According to a senior U.S. State Department official, Kerry told Zarif there could be no more delay. President Barack Obama's administration would call for even tighter sanctions on Iran unless a deal was reached now. Congress members were demanding new sanctions and the White House would join them.
Kerry made the case that "there would be no way to hold back new sanctions to give room for (a) new round and we would lead the charge for more sanctions if we did not come to agreement," the State Department official said.
By Saturday evening, the final language was personally approved by Obama in Washington. In a sign of how big a risk the Obama administration was taking, the main U.S. ally in the Middle East, Israel, decried what it called an "historic mistake", easing sanctions without dismantling Iran's nuclear programme.
But Obama said the deal put limits down on Iran's nuclear programme that would make it harder for Tehran to build a weapon and easier for the world to find out if it tried.
"Simply put, they cut off Iran's most likely paths to a bomb," Obama said in a late-night appearance at the White House after the deal was reached.
Obama was not the only one taking a risk. Iran's new president, the relative moderate Hassan Rouhani, was elected in June and inaugurated in August promising to ease the crippling sanctions. But Iran has invested billions of dollars in a nuclear programme, which its clerical and military establishment believes is a cornerstone of national pride.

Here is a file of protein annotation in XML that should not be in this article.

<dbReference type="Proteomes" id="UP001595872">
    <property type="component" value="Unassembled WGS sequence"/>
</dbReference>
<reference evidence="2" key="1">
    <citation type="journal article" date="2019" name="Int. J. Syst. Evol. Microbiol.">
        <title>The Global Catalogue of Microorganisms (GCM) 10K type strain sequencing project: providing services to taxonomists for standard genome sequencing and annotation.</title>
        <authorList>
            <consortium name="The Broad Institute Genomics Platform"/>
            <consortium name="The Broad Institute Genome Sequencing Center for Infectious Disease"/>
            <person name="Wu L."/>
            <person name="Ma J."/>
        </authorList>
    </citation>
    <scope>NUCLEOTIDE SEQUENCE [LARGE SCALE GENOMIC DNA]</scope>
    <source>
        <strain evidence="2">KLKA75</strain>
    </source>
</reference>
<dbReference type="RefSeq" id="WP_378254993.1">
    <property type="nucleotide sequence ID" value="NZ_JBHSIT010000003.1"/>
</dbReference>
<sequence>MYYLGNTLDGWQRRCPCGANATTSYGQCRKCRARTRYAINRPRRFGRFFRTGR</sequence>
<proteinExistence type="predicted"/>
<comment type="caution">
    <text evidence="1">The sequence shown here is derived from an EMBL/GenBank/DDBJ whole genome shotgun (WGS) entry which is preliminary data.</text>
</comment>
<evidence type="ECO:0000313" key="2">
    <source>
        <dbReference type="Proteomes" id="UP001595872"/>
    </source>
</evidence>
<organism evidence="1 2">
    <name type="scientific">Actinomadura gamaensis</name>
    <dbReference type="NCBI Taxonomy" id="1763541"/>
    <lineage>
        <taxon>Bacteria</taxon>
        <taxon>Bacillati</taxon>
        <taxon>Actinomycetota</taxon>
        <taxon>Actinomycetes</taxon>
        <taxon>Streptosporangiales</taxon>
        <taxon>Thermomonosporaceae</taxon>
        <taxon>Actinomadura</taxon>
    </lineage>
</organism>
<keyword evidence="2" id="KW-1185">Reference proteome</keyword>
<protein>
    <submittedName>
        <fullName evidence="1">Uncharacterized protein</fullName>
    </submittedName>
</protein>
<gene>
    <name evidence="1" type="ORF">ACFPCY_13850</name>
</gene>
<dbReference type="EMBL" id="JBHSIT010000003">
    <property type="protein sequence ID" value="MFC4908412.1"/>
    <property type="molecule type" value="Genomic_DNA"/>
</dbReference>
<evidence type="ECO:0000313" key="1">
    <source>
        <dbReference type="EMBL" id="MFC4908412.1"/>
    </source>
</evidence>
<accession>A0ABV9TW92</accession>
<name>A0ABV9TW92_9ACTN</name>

Before Zarif was sent to Geneva, he and Rouhani had a meeting with Iran's supreme leader, Ayatollah Ali Khamenei, whose approval was absolutely required for any deal.
"The leader's main concern is his core supporters, who truly believe that there should be no deal with America, and are closely watching the developments to find a weak point or a failure to blame on the negotiators for betraying the leadership," said a former Iranian official, a relative of Khamenei.
The deal was in part the result of months of secret talks held with Iran in such out-of-the-way places as Oman, with U.S. officials using military planes, side entrances and service elevators to avoid giving the game away.
The talks, the most important contacts in more than three decades during which Iran branded the United States the "Great Satan" and the United States described Iran a part of an "axis of evil" that also